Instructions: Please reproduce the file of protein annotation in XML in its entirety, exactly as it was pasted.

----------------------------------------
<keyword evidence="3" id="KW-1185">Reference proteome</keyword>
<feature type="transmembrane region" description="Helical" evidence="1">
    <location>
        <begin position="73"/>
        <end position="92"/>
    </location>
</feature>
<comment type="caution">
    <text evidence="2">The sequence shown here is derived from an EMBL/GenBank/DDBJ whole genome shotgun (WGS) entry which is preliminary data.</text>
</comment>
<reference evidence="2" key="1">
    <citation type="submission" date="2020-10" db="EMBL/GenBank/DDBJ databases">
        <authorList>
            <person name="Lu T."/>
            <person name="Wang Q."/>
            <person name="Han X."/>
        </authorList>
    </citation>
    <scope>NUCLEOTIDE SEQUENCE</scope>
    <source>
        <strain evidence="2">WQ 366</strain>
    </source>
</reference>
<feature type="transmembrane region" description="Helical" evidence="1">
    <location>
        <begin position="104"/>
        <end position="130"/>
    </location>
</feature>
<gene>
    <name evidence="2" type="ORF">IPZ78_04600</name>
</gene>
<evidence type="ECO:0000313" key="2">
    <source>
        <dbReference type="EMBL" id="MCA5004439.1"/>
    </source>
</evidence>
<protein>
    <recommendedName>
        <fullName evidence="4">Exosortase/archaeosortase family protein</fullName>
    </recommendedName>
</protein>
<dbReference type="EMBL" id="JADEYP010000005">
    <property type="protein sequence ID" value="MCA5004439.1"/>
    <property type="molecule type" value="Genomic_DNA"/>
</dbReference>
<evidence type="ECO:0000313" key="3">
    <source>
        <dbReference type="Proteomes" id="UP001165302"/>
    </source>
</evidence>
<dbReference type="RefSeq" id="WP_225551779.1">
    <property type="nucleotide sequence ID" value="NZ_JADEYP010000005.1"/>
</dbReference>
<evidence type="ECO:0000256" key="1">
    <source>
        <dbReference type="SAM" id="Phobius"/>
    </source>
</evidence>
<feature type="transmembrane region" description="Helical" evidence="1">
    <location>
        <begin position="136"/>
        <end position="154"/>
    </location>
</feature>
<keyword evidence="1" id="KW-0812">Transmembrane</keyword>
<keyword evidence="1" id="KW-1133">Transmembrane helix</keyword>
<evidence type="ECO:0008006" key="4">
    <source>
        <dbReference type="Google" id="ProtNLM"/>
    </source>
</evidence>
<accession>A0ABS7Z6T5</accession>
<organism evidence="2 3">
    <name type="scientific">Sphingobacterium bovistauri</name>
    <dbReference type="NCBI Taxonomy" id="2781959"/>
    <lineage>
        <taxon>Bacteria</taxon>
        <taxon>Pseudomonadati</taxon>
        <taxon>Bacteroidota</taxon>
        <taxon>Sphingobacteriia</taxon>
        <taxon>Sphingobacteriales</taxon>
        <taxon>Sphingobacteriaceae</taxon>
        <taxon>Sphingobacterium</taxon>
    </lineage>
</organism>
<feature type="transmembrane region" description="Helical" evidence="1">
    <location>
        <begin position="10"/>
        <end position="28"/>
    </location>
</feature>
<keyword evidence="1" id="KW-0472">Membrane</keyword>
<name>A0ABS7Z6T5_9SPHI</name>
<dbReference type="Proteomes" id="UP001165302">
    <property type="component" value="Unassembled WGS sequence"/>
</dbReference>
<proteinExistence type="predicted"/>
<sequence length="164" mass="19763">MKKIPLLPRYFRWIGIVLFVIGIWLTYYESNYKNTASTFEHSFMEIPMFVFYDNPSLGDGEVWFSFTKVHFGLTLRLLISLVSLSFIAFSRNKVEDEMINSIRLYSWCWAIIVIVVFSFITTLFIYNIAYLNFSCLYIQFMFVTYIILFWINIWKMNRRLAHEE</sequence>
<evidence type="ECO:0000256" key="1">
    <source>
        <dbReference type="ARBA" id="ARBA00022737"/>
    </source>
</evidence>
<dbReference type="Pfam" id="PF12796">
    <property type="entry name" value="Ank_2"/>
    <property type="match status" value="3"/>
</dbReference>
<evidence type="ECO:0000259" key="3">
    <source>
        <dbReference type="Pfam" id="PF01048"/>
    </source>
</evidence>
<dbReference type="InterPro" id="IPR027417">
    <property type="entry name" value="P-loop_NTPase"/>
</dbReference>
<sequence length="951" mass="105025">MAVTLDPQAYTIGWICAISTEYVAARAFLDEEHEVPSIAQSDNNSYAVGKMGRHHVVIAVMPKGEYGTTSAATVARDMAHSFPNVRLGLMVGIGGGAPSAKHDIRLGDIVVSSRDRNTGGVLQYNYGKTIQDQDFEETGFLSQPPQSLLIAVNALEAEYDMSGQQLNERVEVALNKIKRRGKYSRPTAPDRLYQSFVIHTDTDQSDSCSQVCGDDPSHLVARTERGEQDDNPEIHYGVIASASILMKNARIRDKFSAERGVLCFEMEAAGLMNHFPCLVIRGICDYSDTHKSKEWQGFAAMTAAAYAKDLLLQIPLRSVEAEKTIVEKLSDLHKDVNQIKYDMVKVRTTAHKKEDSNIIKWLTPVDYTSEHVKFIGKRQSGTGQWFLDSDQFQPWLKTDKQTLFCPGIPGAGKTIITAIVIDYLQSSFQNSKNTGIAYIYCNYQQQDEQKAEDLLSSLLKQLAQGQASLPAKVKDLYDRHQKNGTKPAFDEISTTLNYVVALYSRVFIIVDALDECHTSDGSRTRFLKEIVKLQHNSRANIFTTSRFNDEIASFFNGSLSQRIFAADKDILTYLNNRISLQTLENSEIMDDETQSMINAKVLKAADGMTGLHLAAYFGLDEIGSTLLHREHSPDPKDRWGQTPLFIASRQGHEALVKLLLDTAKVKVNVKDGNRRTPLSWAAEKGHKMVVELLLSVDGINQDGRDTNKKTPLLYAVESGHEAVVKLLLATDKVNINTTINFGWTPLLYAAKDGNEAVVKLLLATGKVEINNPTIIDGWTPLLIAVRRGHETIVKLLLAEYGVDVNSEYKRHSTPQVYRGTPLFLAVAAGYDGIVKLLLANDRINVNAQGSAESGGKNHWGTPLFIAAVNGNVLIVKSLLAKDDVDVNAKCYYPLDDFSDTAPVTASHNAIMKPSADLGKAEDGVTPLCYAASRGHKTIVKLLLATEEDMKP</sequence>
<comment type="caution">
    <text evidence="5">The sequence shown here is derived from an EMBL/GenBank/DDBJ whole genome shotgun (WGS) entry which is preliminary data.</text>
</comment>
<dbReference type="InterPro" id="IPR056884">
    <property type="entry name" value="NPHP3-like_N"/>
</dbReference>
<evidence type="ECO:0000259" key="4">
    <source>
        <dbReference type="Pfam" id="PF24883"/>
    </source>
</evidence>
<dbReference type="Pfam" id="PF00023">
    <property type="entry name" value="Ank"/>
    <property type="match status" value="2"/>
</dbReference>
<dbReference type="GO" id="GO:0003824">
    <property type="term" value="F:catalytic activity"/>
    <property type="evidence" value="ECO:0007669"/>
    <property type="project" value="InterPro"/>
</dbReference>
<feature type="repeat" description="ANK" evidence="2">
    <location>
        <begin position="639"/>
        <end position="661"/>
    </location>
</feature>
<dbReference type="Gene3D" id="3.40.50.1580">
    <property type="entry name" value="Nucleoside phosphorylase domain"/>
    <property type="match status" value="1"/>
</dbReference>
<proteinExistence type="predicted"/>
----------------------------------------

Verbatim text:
<keyword evidence="3" id="KW-1185">Reference proteome</keyword>
<feature type="transmembrane region" description="Helical" evidence="1">
    <location>
        <begin position="73"/>
        <end position="92"/>
    </location>
</feature>
<comment type="caution">
    <text evidence="2">The sequence shown here is derived from an EMBL/GenBank/DDBJ whole genome shotgun (WGS) entry which is preliminary data.</text>
</comment>
<reference evidence="2" key="1">
    <citation type="submission" date="2020-10" db="EMBL/GenBank/DDBJ databases">
        <authorList>
            <person name="Lu T."/>
            <person name="Wang Q."/>
            <person name="Han X."/>
        </authorList>
    </citation>
    <scope>NUCLEOTIDE SEQUENCE</scope>
    <source>
        <strain evidence="2">WQ 366</strain>
    </source>
</reference>
<feature type="transmembrane region" description="Helical" evidence="1">
    <location>
        <begin position="104"/>
        <end position="130"/>
    </location>
</feature>
<gene>
    <name evidence="2" type="ORF">IPZ78_04600</name>
</gene>
<evidence type="ECO:0000313" key="2">
    <source>
        <dbReference type="EMBL" id="MCA5004439.1"/>
    </source>
</evidence>
<protein>
    <recommendedName>
        <fullName evidence="4">Exosortase/archaeosortase family protein</fullName>
    </recommendedName>
</protein>
<dbReference type="EMBL" id="JADEYP010000005">
    <property type="protein sequence ID" value="MCA5004439.1"/>
    <property type="molecule type" value="Genomic_DNA"/>
</dbReference>
<evidence type="ECO:0000313" key="3">
    <source>
        <dbReference type="Proteomes" id="UP001165302"/>
    </source>
</evidence>
<dbReference type="RefSeq" id="WP_225551779.1">
    <property type="nucleotide sequence ID" value="NZ_JADEYP010000005.1"/>
</dbReference>
<evidence type="ECO:0000256" key="1">
    <source>
        <dbReference type="SAM" id="Phobius"/>
    </source>
</evidence>
<feature type="transmembrane region" description="Helical" evidence="1">
    <location>
        <begin position="136"/>
        <end position="154"/>
    </location>
</feature>
<keyword evidence="1" id="KW-0812">Transmembrane</keyword>
<keyword evidence="1" id="KW-1133">Transmembrane helix</keyword>
<evidence type="ECO:0008006" key="4">
    <source>
        <dbReference type="Google" id="ProtNLM"/>
    </source>
</evidence>
<accession>A0ABS7Z6T5</accession>
<organism evidence="2 3">
    <name type="scientific">Sphingobacterium bovistauri</name>
    <dbReference type="NCBI Taxonomy" id="2781959"/>
    <lineage>
        <taxon>Bacteria</taxon>
        <taxon>Pseudomonadati</taxon>
        <taxon>Bacteroidota</taxon>
        <taxon>Sphingobacteriia</taxon>
        <taxon>Sphingobacteriales</taxon>
        <taxon>Sphingobacteriaceae</taxon>
        <taxon>Sphingobacterium</taxon>
    </lineage>
</organism>
<feature type="transmembrane region" description="Helical" evidence="1">
    <location>
        <begin position="10"/>
        <end position="28"/>
    </location>
</feature>
<keyword evidence="1" id="KW-0472">Membrane</keyword>
<name>A0ABS7Z6T5_9SPHI</name>
<dbReference type="Proteomes" id="UP001165302">
    <property type="component" value="Unassembled WGS sequence"/>
</dbReference>
<proteinExistence type="predicted"/>
<sequence length="164" mass="19763">MKKIPLLPRYFRWIGIVLFVIGIWLTYYESNYKNTASTFEHSFMEIPMFVFYDNPSLGDGEVWFSFTKVHFGLTLRLLISLVSLSFIAFSRNKVEDEMINSIRLYSWCWAIIVIVVFSFITTLFIYNIAYLNFSCLYIQFMFVTYIILFWINIWKMNRRLAHEE</sequence>
<evidence type="ECO:0000256" key="1">
    <source>
        <dbReference type="ARBA" id="ARBA00022737"/>
    </source>
</evidence>
<dbReference type="Pfam" id="PF12796">
    <property type="entry name" value="Ank_2"/>
    <property type="match status" value="3"/>
</dbReference>
<evidence type="ECO:0000259" key="3">
    <source>
        <dbReference type="Pfam" id="PF01048"/>
    </source>
</evidence>
<dbReference type="InterPro" id="IPR027417">
    <property type="entry name" value="P-loop_NTPase"/>
</dbReference>
<sequence length="951" mass="105025">MAVTLDPQAYTIGWICAISTEYVAARAFLDEEHEVPSIAQSDNNSYAVGKMGRHHVVIAVMPKGEYGTTSAATVARDMAHSFPNVRLGLMVGIGGGAPSAKHDIRLGDIVVSSRDRNTGGVLQYNYGKTIQDQDFEETGFLSQPPQSLLIAVNALEAEYDMSGQQLNERVEVALNKIKRRGKYSRPTAPDRLYQSFVIHTDTDQSDSCSQVCGDDPSHLVARTERGEQDDNPEIHYGVIASASILMKNARIRDKFSAERGVLCFEMEAAGLMNHFPCLVIRGICDYSDTHKSKEWQGFAAMTAAAYAKDLLLQIPLRSVEAEKTIVEKLSDLHKDVNQIKYDMVKVRTTAHKKEDSNIIKWLTPVDYTSEHVKFIGKRQSGTGQWFLDSDQFQPWLKTDKQTLFCPGIPGAGKTIITAIVIDYLQSSFQNSKNTGIAYIYCNYQQQDEQKAEDLLSSLLKQLAQGQASLPAKVKDLYDRHQKNGTKPAFDEISTTLNYVVALYSRVFIIVDALDECHTSDGSRTRFLKEIVKLQHNSRANIFTTSRFNDEIASFFNGSLSQRIFAADKDILTYLNNRISLQTLENSEIMDDETQSMINAKVLKAADGMTGLHLAAYFGLDEIGSTLLHREHSPDPKDRWGQTPLFIASRQGHEALVKLLLDTAKVKVNVKDGNRRTPLSWAAEKGHKMVVELLLSVDGINQDGRDTNKKTPLLYAVESGHEAVVKLLLATDKVNINTTINFGWTPLLYAAKDGNEAVVKLLLATGKVEINNPTIIDGWTPLLIAVRRGHETIVKLLLAEYGVDVNSEYKRHSTPQVYRGTPLFLAVAAGYDGIVKLLLANDRINVNAQGSAESGGKNHWGTPLFIAAVNGNVLIVKSLLAKDDVDVNAKCYYPLDDFSDTAPVTASHNAIMKPSADLGKAEDGVTPLCYAASRGHKTIVKLLLATEEDMKP</sequence>
<comment type="caution">
    <text evidence="5">The sequence shown here is derived from an EMBL/GenBank/DDBJ whole genome shotgun (WGS) entry which is preliminary data.</text>
</comment>
<dbReference type="InterPro" id="IPR056884">
    <property type="entry name" value="NPHP3-like_N"/>
</dbReference>
<evidence type="ECO:0000259" key="4">
    <source>
        <dbReference type="Pfam" id="PF24883"/>
    </source>
</evidence>
<dbReference type="Pfam" id="PF00023">
    <property type="entry name" value="Ank"/>
    <property type="match status" value="2"/>
</dbReference>
<dbReference type="GO" id="GO:0003824">
    <property type="term" value="F:catalytic activity"/>
    <property type="evidence" value="ECO:0007669"/>
    <property type="project" value="InterPro"/>
</dbReference>
<feature type="repeat" description="ANK" evidence="2">
    <location>
        <begin position="639"/>
        <end position="661"/>
    </location>
</feature>
<dbReference type="Gene3D" id="3.40.50.1580">
    <property type="entry name" value="Nucleoside phosphorylase domain"/>
    <property type="match status" value="1"/>
</dbReference>
<proteinExistence type="predicted"/>